There is widespread coverage of the German budget measures announced yesterday, which will see €80 billion cut from the budget by 2014. Net spending cuts in the first year will be €11.1bn, followed by €16.1bn in 2012, €25.7bn in 2013, and €32.4bn in 2014, combined with up to 15,000 job cuts in the public sector.
The plan stops short of any increases in income tax or cuts in pensions, but focuses instead on reduced social security and unemployment benefits. There will be more means-testing of benefits for the unemployed, and cuts in child allowances for unemployed parents, as well as cuts in pension contributions for the jobless.
Merkel said a decision on the abolition of conscription in the armed forces had been postponed, but the Bundeswehr would face radical reforms in order to meet its spending target.
The plan includes new taxes on air travel and the nuclear power industry, and some form of financial transaction tax, in addition to a banking levy already agreed by the German government.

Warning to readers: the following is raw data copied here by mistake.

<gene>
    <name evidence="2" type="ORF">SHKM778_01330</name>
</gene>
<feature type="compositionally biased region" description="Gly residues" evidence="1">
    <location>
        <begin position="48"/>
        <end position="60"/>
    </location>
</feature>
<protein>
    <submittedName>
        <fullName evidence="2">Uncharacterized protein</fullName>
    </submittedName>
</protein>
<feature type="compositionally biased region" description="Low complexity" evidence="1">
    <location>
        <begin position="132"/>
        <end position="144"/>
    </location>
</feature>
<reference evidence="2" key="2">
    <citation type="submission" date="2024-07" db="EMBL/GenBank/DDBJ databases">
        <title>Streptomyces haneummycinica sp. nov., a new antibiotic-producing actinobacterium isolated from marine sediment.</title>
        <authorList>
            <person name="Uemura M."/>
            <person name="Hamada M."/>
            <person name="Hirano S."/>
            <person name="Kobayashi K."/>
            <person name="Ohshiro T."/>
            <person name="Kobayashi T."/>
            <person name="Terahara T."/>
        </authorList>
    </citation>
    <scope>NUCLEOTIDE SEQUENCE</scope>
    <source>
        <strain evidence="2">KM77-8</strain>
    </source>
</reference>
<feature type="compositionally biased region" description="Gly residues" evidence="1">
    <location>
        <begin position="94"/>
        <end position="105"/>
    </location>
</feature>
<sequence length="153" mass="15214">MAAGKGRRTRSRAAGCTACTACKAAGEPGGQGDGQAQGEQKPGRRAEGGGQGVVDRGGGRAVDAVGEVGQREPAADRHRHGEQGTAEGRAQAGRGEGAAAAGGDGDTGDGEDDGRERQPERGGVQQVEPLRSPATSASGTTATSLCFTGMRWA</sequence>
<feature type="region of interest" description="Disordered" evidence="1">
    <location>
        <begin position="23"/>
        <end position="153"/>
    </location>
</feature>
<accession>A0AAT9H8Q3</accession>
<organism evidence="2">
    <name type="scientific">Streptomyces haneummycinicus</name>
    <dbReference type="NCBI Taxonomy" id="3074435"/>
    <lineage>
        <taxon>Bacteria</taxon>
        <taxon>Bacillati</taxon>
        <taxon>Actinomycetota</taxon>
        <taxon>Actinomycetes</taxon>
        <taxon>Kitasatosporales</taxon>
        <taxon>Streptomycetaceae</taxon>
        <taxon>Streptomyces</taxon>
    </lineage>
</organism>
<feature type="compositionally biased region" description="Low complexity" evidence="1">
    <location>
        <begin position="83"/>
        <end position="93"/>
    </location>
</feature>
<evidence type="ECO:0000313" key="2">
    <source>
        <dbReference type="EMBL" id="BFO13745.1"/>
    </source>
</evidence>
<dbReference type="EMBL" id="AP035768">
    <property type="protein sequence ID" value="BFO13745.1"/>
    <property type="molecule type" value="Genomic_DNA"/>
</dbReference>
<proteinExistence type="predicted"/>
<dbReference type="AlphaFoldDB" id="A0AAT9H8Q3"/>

The “ecological tax” on air travel is intended to raise €1bn a year. Nuclear power producers will have to pay an extra tax in exchange for permission to extend the working lives of their plants, levied as a tax on enriched fuel elements. That is intended to provide a further €2.3bn.
Concerning the financial transaction tax, the German thinking is to have a tax on all financial transactions, including computer trading and derivatives. The aim would be to include all high-speed transactions, rather than simply levy a tax on turnover. Although it is not expected to reach any agreement at the G20, Germany plans to push for an EU decision. If that is blocked, for example by the UK, Berlin will try for a eurozone transaction tax.
Sources: Financial Times, Open Europe